1984 was also when the Department of Housing and Urban Development (HUD) published the first national point-in-time study of homelessness. Point-in-time studies offer “snapshots” of the homeless population at a particular point in time, making it much less likely that any individuals are double counted (HUD now recommends limiting them to only a few hours). But for the PIT study of 1984, HUD only sampled urban shelters. As a consequence, their extrapolated estimate of the national sheltered and unsheltered homeless population was imprecise to say the least: between 192,000 and 586,000 people.
Now, HUD relies on an impromptu army people it refers to as “enumerators” -- either volunteers, or contract employees in communities where such help is difficult to recruit -- to go out into the night and tally the unsheltered homeless.
Every community applying for federal grants for homeless assistance has to submit these unsheltered point-in-time counts every other year. HUD accepts a variety of count methodologies. Some communities -- like New York City -- still only sample a fraction of their geography, and statistically extrapolate a city-wide population. Communities like San Francisco try to count on every block. Some communities conduct interviews, especially if they have to time their count out over several days and needs to screen their data for duplicates. Other communities, which lack both the manpower to do a comprehensive count, and the statistical expertise necessary to extrapolate from a sample, simply provide raw counts from the sampled areas.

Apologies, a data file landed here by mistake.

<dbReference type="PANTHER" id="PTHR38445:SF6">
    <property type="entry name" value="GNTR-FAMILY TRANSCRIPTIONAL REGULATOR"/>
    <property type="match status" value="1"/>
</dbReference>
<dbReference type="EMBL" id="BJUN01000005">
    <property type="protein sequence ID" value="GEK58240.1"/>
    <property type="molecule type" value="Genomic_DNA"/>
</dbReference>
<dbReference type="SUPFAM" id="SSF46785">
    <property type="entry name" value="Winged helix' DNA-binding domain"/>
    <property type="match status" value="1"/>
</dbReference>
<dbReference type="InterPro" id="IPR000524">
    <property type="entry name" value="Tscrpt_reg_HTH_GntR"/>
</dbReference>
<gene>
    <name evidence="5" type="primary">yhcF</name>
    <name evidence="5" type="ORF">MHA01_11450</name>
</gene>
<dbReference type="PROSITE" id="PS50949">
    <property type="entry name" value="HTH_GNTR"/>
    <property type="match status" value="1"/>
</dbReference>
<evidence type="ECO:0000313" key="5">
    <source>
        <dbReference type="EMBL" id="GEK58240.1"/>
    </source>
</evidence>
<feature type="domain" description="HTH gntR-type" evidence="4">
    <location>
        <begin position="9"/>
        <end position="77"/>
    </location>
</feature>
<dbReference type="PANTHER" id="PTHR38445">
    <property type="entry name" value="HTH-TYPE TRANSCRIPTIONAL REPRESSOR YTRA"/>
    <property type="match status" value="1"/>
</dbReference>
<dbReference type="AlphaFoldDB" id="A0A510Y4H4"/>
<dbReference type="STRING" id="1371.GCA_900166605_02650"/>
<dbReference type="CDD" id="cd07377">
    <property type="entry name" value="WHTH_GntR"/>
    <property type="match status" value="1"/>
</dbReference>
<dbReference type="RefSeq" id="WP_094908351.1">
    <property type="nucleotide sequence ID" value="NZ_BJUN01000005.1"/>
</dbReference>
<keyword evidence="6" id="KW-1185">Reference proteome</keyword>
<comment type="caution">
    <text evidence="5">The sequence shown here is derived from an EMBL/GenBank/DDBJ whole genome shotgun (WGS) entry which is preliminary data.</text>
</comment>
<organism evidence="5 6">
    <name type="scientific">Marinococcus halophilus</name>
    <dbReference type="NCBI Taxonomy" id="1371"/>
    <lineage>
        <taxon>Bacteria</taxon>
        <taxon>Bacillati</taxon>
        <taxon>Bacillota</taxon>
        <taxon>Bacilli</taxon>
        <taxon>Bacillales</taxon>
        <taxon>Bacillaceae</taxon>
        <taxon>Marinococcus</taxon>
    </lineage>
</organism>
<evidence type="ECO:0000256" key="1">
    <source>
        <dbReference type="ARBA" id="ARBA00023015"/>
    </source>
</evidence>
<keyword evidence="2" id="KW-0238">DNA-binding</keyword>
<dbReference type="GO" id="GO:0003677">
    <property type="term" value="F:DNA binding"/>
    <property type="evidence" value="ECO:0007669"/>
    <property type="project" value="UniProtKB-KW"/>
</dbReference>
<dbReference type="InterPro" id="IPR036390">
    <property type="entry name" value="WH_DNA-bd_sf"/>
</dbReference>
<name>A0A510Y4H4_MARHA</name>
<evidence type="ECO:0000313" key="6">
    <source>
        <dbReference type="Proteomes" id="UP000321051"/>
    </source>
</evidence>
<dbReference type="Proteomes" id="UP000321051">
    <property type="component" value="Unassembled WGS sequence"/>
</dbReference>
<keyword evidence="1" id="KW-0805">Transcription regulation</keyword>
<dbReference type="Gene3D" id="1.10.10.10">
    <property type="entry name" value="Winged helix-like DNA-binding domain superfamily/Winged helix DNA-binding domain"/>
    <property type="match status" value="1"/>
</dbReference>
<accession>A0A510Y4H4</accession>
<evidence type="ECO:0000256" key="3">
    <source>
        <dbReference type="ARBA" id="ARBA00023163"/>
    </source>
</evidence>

Still other communities survey the users of a range of non-shelter services widely used by homeless people (soup kitchens, public housing agencies, free clinics), asking individuals if they were homeless on the night selected for the point-in-time count, and, if so, if they were unsheltered. Communities typically conduct these surveys over a period of several days and then screen out duplicates before compiling them into a comprehensive count of unsheltered individuals.
These communities also work with homeless shelters to annually submit counts of the sheltered homeless populations in their area. HUD’s widely-quoted point-in-time statistics on national, state, and citywide homelessness -- including all of the statistics in the introduction to this article -- come from one of these various metrics, or the synthesis of many of them.
A Rag Tag Team Of Data Collectors
Enumerator training document; San Francisco 2015
At 7:30 on Thursday, January 29, dozens of volunteers -- the author included -- congregate in the Centro Latino Community Center, in the Mission District neighborhood of San Francisco. There are three other centers like it in different parts of the city, and more than 500 volunteers citywide. “Our goal for tonight is accuracy in what we’ve been asked to measure,” a coordinator says, addressing the crowd. “Tonight you’ll be asked to count individuals residing on the street or in a place not meant for human habitation.”
She goes over the basics: volunteers will assemble into teams of two to five. Together, they’ll be given an area of the city to comb, block by block -- either by foot or by car -- for homeless people. Each person observed will be marked on a scantron-like form with a few fields of detail: the person’s gender, their age range, and their kind of shelter, if any (van, tent, tarp). They are not to count people located outside their assigned area -- even if just across the street. If unsure whether or not somebody they observe is homeless, they are to consult amongst each other and use their best judgment and knowledge of the community. They are not speak with the people they are counting.